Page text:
By 2008, construction had 13% of Irish employment, or 280,000 people, compared to 10% in 2000. Employment in the sector has taken a huge hit. For the sector, and for some if not most employment in the sector, to recover in Ireland, there is a need for a renaissance of construction, – a new, innovative industry that breaks with the past.

The Irish construction sector collapse started in 2007 and preceded the global, financial crisis of 2008. This is a reason to probe future technology options for Irish construction, to some extent in its own right relative to banking and lending.

The Irish construction sector is (admittedly in bubblish manner) largely privately financed. So much so, in fact, that very considerable volumes of Irish investment took place in the sector across the globe. Irish property investment abroad according to reports amounted to €10 billion in 2007, €11 billion in 2006, over €5 billion in 2004. A cash-rich sector therefore, with lavish spending even if not for the right reasons. Can we spur investment that comes anywhere close to that again in the future?

The first part of the response to this is to see where a major job of work is needed now. The report “Greenprint for a National Energy Efficiency Retrofit Programme” (end 2009) points to how “there are 1.2 million dwellings in Ireland in need of an energy efficiency retrofit, creating at least 30,000 direct construction sector jobs with additional indirect and induced jobs” and that is only the start of it. Buildings of all sorts need mutualized telecoms, energy and waste infrastructure too. In the natural order of things there are big needs to innovate in areas such as those. As families grow up and as mobility becomes less sprightly with age, homes have to adapt in significant ways. A building, any building, is continually changing and, we might even say, a living entity. A real job of work is needed, that extends into the future as far as the mind’s eye can see.

Recommendations arising from the Greenprint report include this: “Create regulatory certainty for businesses and service providers” – and consumers, customers, and you and me. That is part of the core issue. But there is a way to go in establishing anew anything like the confidence that the construction sector enjoyed before its internal (and admittedly quite rotten) collapse.

To create confidence and trust what is needed is linked, open data including all aspects of planning processes and investments and contracts. Pointing the way here is Obama’s Open Government Initiative, for transparency, participation, and public/individual collaboration. The UK’s open data initiative too is hugely active in giving access in a meaningful way to data. Highlighted just from July 2010 alone, there are data and resources for housing and planning, landfill, weather and flood warning, schools, building energy usage, …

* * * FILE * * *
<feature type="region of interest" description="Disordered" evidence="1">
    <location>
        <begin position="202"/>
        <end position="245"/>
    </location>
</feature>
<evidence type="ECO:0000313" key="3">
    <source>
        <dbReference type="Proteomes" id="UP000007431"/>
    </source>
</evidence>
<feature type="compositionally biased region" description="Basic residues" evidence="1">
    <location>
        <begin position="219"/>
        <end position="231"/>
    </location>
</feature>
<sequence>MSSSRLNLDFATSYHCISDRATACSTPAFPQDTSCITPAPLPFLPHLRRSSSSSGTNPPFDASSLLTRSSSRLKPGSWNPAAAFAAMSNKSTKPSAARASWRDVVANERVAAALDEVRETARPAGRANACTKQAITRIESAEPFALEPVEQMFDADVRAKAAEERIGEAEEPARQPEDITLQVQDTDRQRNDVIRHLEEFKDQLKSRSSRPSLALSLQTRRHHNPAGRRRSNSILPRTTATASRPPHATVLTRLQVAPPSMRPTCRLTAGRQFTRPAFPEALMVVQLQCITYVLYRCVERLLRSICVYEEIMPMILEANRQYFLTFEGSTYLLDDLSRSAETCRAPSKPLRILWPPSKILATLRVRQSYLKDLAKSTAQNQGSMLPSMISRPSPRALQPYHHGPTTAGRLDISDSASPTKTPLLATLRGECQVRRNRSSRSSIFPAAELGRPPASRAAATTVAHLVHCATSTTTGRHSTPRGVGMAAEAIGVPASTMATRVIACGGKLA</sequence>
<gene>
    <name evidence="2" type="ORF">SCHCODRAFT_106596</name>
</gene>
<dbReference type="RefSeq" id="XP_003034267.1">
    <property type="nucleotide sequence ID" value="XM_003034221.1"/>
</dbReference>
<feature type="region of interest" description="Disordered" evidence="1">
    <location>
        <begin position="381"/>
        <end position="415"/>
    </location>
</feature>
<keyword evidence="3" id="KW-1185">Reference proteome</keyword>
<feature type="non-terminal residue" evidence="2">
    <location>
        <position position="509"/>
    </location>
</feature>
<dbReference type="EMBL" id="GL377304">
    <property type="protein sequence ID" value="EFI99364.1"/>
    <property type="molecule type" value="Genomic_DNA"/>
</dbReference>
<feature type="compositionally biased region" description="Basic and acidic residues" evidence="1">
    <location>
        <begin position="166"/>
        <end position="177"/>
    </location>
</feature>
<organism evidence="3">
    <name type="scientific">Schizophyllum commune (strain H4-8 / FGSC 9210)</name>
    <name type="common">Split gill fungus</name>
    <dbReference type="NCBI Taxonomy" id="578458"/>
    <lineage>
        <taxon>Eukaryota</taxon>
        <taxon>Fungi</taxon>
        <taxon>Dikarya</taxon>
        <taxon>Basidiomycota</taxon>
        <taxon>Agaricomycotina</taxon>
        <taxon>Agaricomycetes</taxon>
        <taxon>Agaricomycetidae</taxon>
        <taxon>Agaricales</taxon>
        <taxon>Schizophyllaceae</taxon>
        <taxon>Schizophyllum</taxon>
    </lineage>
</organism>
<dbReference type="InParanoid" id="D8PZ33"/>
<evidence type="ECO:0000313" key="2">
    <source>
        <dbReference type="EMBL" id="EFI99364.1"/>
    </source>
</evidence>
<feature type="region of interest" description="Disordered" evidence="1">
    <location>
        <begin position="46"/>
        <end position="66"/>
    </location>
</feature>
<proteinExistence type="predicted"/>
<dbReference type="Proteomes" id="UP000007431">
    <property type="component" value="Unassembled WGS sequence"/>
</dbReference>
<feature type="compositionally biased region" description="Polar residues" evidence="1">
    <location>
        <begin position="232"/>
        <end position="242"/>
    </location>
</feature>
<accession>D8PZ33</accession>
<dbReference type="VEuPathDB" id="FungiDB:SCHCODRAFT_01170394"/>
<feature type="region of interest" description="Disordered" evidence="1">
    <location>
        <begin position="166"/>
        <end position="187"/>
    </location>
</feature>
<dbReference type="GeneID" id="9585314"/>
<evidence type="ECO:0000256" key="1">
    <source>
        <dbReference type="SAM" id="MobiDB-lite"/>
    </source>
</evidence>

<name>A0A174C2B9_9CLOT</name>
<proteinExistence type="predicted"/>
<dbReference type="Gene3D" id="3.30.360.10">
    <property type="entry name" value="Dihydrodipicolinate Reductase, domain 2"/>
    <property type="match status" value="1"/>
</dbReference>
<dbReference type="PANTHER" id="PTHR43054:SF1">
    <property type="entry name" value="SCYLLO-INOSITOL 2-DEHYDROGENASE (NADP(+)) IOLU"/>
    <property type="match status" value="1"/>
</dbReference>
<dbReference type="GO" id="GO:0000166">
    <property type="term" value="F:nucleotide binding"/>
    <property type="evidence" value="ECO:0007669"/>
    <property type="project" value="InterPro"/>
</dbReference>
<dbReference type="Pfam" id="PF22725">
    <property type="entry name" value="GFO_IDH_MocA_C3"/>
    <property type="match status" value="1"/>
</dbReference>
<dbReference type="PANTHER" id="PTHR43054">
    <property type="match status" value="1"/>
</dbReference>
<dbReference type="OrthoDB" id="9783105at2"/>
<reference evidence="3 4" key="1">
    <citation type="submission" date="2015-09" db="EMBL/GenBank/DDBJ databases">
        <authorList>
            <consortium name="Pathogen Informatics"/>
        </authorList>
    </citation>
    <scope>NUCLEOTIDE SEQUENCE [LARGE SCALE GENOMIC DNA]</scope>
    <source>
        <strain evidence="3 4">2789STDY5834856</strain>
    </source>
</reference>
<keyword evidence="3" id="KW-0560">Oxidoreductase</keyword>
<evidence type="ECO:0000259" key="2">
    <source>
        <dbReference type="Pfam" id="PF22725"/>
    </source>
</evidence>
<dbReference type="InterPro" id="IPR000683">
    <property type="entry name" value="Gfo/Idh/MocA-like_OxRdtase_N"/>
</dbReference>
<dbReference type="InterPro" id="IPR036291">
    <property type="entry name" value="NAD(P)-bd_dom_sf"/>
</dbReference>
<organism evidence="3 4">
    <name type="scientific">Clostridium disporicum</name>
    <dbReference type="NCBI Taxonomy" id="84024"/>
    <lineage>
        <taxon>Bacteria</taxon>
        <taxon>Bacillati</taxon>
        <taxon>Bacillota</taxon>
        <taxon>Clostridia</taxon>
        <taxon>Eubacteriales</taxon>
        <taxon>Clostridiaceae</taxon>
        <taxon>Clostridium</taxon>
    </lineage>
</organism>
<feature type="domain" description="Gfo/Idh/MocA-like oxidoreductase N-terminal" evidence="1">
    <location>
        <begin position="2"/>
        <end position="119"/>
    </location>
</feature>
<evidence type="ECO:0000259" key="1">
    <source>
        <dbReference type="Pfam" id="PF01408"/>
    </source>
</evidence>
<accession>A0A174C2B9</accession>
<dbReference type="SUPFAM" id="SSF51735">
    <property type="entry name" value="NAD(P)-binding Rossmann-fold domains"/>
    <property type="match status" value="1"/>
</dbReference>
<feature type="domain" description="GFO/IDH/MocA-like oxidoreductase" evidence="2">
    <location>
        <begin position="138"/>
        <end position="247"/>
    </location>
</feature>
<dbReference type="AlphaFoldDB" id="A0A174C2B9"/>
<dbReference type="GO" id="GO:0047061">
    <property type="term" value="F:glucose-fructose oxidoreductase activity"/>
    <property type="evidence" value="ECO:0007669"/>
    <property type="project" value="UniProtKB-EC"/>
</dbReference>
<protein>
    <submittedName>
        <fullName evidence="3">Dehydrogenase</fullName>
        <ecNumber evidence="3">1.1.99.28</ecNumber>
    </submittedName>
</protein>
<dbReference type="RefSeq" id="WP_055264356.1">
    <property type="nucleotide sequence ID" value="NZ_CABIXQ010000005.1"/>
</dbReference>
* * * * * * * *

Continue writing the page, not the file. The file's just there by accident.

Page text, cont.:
Ireland needs now an open, linked data initiative for the construction sector, including data and tools to interpret and exploit the information in new ways, from central and local government, environment, regulatory authorities, finance and banking, transport, schools, hospitals, and all other areas of our built environment. This transparency is necessary in order to start to restore confidence and trust, and to focus where, when and how regulatory, financial and other policy instruments can be brought into play.

Semantic web technology is capable of elucidating open information and data. That is what we need to start to remedy the huge errors of the past.

Why Not Zero Tolerance of Road Fatalities and Injuries?

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An anniversary passed recently, the 140th, of a portentous event. According to [1], the first ever automobile fatality was in Ireland when Mary Ward, a respected microscopist, artist, astronomer and naturalist fell from a steam carriage and went under its heavy iron wheels in Birr, Co. Offaly, on 31 August 1869. In the past year, some 39,000 people have died on Europe’s streets, roads and highways as a result of traffic accidents [2]. While this figure is down on the previous year, nonetheless the downward trend is not pointing to the European target of 27,000 by 2010 (that is, 50% of the number of deaths in 2001). This target will not be realized. Globally, about 1.2 million people die each year from traffic crashes and 25 million suffer permanent disability. The current trajectory of road traffic fatalities is such that by 2020 this is expected to be the third most common cause of death. The tragedy of Mary Ward back in August 1869 goes on and on.